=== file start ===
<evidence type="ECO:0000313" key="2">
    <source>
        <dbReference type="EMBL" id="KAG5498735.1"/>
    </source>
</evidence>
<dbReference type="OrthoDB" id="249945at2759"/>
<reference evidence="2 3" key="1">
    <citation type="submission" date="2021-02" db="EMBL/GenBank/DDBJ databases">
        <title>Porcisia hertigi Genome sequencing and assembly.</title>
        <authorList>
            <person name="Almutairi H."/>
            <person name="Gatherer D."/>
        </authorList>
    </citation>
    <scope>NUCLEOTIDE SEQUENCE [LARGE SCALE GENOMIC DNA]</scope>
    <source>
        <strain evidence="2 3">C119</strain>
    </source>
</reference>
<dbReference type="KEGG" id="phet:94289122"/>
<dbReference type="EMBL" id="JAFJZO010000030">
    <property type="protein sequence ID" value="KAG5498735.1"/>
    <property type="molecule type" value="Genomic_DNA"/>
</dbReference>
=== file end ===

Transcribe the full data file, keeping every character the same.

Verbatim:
<evidence type="ECO:0000313" key="2">
    <source>
        <dbReference type="EMBL" id="KAG5498735.1"/>
    </source>
</evidence>
<dbReference type="OrthoDB" id="249945at2759"/>
<reference evidence="2 3" key="1">
    <citation type="submission" date="2021-02" db="EMBL/GenBank/DDBJ databases">
        <title>Porcisia hertigi Genome sequencing and assembly.</title>
        <authorList>
            <person name="Almutairi H."/>
            <person name="Gatherer D."/>
        </authorList>
    </citation>
    <scope>NUCLEOTIDE SEQUENCE [LARGE SCALE GENOMIC DNA]</scope>
    <source>
        <strain evidence="2 3">C119</strain>
    </source>
</reference>
<dbReference type="KEGG" id="phet:94289122"/>
<dbReference type="EMBL" id="JAFJZO010000030">
    <property type="protein sequence ID" value="KAG5498735.1"/>
    <property type="molecule type" value="Genomic_DNA"/>
</dbReference>